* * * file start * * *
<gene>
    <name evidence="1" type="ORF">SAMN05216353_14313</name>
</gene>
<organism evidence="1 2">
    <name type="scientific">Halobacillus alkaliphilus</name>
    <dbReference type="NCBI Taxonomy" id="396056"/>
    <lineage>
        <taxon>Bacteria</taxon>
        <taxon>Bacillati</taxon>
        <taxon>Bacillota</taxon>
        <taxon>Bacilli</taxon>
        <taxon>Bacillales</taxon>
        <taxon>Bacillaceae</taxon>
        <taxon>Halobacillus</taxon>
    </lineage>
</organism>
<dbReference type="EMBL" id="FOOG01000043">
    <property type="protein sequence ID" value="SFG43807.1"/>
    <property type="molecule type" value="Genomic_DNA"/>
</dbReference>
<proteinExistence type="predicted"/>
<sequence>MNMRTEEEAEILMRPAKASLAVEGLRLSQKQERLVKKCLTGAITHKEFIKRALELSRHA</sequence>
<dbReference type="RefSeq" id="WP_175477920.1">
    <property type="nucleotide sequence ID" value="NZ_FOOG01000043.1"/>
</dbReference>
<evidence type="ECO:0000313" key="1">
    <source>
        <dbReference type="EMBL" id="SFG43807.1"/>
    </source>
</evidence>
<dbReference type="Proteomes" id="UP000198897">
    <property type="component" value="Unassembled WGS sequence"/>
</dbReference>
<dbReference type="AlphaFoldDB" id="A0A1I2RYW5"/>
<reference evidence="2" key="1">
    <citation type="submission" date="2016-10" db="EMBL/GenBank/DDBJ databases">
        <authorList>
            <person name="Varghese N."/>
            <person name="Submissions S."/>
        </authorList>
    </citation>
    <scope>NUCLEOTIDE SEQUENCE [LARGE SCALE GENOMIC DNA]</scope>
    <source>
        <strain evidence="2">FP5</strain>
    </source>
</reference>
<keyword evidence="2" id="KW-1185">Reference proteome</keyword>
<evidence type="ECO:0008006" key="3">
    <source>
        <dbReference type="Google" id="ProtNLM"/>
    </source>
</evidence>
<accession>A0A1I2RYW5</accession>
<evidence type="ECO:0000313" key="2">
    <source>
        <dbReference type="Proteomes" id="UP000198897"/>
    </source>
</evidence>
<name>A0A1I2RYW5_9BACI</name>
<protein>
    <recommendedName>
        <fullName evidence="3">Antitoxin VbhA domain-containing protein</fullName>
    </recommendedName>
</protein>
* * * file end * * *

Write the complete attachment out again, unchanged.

<gene>
    <name evidence="1" type="ORF">SAMN05216353_14313</name>
</gene>
<organism evidence="1 2">
    <name type="scientific">Halobacillus alkaliphilus</name>
    <dbReference type="NCBI Taxonomy" id="396056"/>
    <lineage>
        <taxon>Bacteria</taxon>
        <taxon>Bacillati</taxon>
        <taxon>Bacillota</taxon>
        <taxon>Bacilli</taxon>
        <taxon>Bacillales</taxon>
        <taxon>Bacillaceae</taxon>
        <taxon>Halobacillus</taxon>
    </lineage>
</organism>
<dbReference type="EMBL" id="FOOG01000043">
    <property type="protein sequence ID" value="SFG43807.1"/>
    <property type="molecule type" value="Genomic_DNA"/>
</dbReference>
<proteinExistence type="predicted"/>
<sequence>MNMRTEEEAEILMRPAKASLAVEGLRLSQKQERLVKKCLTGAITHKEFIKRALELSRHA</sequence>
<dbReference type="RefSeq" id="WP_175477920.1">
    <property type="nucleotide sequence ID" value="NZ_FOOG01000043.1"/>
</dbReference>
<evidence type="ECO:0000313" key="1">
    <source>
        <dbReference type="EMBL" id="SFG43807.1"/>
    </source>
</evidence>
<dbReference type="Proteomes" id="UP000198897">
    <property type="component" value="Unassembled WGS sequence"/>
</dbReference>
<dbReference type="AlphaFoldDB" id="A0A1I2RYW5"/>
<reference evidence="2" key="1">
    <citation type="submission" date="2016-10" db="EMBL/GenBank/DDBJ databases">
        <authorList>
            <person name="Varghese N."/>
            <person name="Submissions S."/>
        </authorList>
    </citation>
    <scope>NUCLEOTIDE SEQUENCE [LARGE SCALE GENOMIC DNA]</scope>
    <source>
        <strain evidence="2">FP5</strain>
    </source>
</reference>
<keyword evidence="2" id="KW-1185">Reference proteome</keyword>
<evidence type="ECO:0008006" key="3">
    <source>
        <dbReference type="Google" id="ProtNLM"/>
    </source>
</evidence>
<accession>A0A1I2RYW5</accession>
<evidence type="ECO:0000313" key="2">
    <source>
        <dbReference type="Proteomes" id="UP000198897"/>
    </source>
</evidence>
<name>A0A1I2RYW5_9BACI</name>
<protein>
    <recommendedName>
        <fullName evidence="3">Antitoxin VbhA domain-containing protein</fullName>
    </recommendedName>
</protein>